A case for a Presidential jet

I am not saying government should purchase a presidential jet for President Peter Mutharika. What I am saying is that every Head of State needs a presidential jet to easily facilitate his or her travels. Hope this is clear, lest I get misunderstood.

Look here, fellow Malawians. We can agree or disagree based on our political affiliations.However, we cannot deny the complexities that come with the office of the presidency.

I know there is an argument that we should not treat our presidents differently fearing they might turn into dictators.  Good argument!

But let us face it. The office of the presidency is not an ordinary one. The person occupying it can be ordinary, but the office, I repeat, is not an ordinary one. It is the top most office in the land. The moment you occupy it, you are subjected to situations—some quite delicate, that demand specific attention. This office needs to be protected and safeguarded and respected.

Because we are not as rich as South Africa, I do not find that plausible to move our president around in an affordable, second-hand Toyota Corolla shipped from Japan by Be Forward. Neither should that be the reason our presidents should be putting up in cheap hotels. Nor it should be the reason we cut their security motorcade. I believe in reasonable arguments that are driven by logic, as well as, common sense.

President Mutharika travelled to Addis Ababa, Ethiopia, recently on a commercial Ethiopian Airlines. Well, this could be an isolated case because it was just a one-off flight. Still, I was not amused.

As a regular flier, I know how boring commercial flights can be. There are all these unnecessary delays that impact heavily on such a busy person as a Head of State. Furthermore, you are always assured of insecurity in a commercial flight than in a private jet. The Head of State is somebody who needs tight security because, we all know, he belongs to the tallest tree in the forest. Besides, Heads of State receive regular briefings—some quite confidential. I doubt if that is plausible in a commercial flight.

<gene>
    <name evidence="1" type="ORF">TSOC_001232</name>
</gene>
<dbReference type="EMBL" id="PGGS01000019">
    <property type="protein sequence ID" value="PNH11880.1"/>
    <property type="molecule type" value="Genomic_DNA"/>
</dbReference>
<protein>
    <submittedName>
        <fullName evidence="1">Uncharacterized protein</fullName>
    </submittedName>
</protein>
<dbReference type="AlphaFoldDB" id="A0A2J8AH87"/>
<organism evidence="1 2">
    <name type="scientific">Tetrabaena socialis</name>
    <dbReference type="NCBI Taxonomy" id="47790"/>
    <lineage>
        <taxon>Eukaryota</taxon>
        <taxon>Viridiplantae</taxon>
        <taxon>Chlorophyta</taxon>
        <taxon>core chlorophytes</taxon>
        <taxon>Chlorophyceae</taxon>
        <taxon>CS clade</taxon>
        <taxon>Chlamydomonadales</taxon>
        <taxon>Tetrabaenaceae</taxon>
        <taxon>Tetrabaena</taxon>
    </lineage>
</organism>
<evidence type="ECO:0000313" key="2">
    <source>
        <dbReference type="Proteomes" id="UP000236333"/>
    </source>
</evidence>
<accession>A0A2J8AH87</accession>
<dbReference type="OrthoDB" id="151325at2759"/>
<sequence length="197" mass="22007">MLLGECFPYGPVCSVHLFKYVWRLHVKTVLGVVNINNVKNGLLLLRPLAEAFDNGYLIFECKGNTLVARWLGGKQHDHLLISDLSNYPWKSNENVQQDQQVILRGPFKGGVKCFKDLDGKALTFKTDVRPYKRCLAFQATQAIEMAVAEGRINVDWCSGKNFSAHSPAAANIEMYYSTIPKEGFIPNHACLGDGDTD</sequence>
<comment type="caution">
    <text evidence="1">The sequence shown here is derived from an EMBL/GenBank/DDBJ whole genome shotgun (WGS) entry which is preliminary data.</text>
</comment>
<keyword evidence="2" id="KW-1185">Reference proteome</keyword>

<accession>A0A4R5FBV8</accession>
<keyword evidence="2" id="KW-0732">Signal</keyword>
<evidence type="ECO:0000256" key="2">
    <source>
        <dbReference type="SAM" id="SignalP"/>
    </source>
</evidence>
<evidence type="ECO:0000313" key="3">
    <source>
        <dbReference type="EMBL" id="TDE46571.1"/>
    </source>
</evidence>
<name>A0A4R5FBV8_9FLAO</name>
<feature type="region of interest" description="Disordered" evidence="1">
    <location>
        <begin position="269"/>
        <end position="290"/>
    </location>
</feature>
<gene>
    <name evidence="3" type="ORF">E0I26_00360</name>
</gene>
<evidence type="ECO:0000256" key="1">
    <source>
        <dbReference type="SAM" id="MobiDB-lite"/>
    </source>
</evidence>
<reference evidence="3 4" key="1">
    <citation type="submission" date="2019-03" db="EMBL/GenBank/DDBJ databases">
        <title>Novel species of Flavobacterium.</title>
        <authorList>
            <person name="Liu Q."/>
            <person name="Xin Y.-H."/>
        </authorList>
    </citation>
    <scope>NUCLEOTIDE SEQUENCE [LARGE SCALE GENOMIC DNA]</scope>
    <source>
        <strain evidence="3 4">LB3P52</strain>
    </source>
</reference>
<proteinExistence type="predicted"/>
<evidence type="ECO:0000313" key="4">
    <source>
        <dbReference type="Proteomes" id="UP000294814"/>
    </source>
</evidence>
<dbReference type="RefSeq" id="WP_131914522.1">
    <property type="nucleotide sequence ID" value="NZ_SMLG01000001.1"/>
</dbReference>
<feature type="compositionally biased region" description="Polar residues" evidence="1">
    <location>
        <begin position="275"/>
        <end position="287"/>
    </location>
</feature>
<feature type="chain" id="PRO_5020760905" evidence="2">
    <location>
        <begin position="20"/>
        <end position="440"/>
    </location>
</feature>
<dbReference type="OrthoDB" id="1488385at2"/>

Well, the list of the reasons are endless. But the underlining argument is that whenever we debate certain privileges of the Head of State, let us not look at the person occupying the office. We should look at the complexities that come with such an office.

If I may ask: What have we, today, benefitted as a nation with former President Joyce Banda’s decision to barter off the jet President Bingu Wa Mutharika purchased?

We only got donor’s clap, but not their budgetary support. We do not even know the whereabouts of the maize we bartered the plane with. We got nothing and we achieved nothing as a nation. Just emptiness almost.

Surely, as a country, we need to start this healthy debate on the presidential jet. Our presidents, no matter how we view them, need to travel in comfort deserving a Head of State.

Always the argument against the jet is that it is a luxury we can do without, especially looking at the capacity of our economy. Again, good argument.

But, look here. Are we saying there will be a time when Malawi will have it all? I don’t think so.

Further, it does not make sense to subject our presidents to difficult travels because we are still poor. Presidents are symbols of a nation. Their outlook matters—and that becomes image of our nation out there.

Please, let us debate soberly. I, hereby, submit that our Head of State needs a presidential jet. Again, I am not saying President Mutharika needs a jet. But our Head of State. n

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